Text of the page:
That is from a nice recent post by Ben Ramalingam. He notes:The recognition of complexity is at its core a view of the world that that makes us more humble and more open. It is the awareness that too often our interventions will not achieve what we wanted and we will be shocked by unintended consequences. (The fact that, following the creation of the Cap-and-Trade Carbon Emission Scheme as a clever new artificial market, more coal is being burned in Europe than before is a mind-boggling example.) At the same time, it is the acknowledgement that simplistic “can do” thinking and linear approaches in organizations and markets, which are by definition complex, won’t be sufficient. And it is the prod to us to better understand why.
Of course we know [my note: a lot of leaders still don't!] that constantly dialing down expenses and investments to boost short-term margins inevitably damages the long-term health of the company. It takes a complexity approach to keep competing values and priorities and the effects of decisions on all of them in view — and not just for management, but equally for investors, analysts, and regulators.And goes on to say:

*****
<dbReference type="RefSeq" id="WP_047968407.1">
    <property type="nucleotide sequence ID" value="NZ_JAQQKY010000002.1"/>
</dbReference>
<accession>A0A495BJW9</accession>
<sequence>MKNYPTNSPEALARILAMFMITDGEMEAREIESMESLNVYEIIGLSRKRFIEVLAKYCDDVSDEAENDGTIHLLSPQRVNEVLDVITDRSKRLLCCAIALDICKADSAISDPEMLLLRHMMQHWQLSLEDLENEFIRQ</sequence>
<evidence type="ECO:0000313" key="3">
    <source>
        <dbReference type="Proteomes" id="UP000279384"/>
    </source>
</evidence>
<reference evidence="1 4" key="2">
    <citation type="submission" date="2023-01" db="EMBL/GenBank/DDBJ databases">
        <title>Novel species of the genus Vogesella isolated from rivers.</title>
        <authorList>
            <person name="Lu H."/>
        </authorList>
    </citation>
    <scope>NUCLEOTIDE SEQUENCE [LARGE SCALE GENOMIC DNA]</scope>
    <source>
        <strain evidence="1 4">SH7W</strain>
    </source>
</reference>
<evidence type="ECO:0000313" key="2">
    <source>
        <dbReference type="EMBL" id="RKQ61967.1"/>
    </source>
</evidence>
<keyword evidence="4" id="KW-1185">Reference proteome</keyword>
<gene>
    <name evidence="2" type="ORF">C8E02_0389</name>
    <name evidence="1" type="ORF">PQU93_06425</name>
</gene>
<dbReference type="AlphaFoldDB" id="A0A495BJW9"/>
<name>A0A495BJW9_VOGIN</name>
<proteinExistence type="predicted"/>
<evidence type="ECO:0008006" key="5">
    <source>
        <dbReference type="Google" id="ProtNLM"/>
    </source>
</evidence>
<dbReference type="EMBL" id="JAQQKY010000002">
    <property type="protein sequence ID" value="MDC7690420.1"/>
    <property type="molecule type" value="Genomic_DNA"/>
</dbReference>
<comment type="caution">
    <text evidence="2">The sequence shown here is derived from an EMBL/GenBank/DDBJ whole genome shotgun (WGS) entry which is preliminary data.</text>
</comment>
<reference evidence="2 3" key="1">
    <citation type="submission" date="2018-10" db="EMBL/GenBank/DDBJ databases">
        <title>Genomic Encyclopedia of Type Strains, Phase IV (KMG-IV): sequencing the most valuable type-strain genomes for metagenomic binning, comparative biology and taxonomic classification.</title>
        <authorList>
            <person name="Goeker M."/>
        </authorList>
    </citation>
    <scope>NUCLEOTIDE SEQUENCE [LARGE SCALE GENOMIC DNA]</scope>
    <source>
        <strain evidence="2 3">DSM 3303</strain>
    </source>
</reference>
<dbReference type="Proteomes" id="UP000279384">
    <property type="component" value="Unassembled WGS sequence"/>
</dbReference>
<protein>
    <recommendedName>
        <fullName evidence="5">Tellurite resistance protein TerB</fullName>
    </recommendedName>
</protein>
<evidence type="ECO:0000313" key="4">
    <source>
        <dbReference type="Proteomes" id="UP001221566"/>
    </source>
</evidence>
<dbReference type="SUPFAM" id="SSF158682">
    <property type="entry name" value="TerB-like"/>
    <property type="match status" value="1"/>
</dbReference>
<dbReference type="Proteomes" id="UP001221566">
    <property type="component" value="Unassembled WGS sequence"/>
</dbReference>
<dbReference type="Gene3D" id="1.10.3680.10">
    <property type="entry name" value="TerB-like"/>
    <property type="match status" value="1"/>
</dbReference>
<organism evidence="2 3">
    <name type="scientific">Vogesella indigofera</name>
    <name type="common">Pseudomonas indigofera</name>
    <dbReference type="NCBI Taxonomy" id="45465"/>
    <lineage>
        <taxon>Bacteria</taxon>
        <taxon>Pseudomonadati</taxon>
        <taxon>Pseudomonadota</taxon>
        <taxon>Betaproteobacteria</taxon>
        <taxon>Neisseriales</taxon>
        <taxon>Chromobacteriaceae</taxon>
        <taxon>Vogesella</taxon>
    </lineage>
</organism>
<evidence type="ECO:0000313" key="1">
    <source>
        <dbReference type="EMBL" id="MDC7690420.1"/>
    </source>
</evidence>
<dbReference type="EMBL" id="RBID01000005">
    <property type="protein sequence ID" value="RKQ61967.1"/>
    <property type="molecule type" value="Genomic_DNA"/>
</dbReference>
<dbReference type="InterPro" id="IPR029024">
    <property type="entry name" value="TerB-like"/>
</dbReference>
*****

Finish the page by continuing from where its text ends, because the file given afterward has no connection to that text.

There has been no watershed event to make it true that managers will apply complexity science to their work today, whereas they could not, or would not, yesterday. Rather, there has been a gradual change in mindset, pushed along by the increasingly evident damage of narrow, simplistic thinking. The toolkit that allows us to understand the dynamics of large systems has continued to evolve. And the reassuring truth has been reasserted that, on top of the logic of algorithms, human values and judgment are essential.Managers, I think, should now get ready to face the full complexity of their organizations and economic environments and, if not control them, learn how to intervene with deliberate, positive effect. Embracing complexity will not make their jobs easier, but it is a recognition of reality, and an idea whose time has come.
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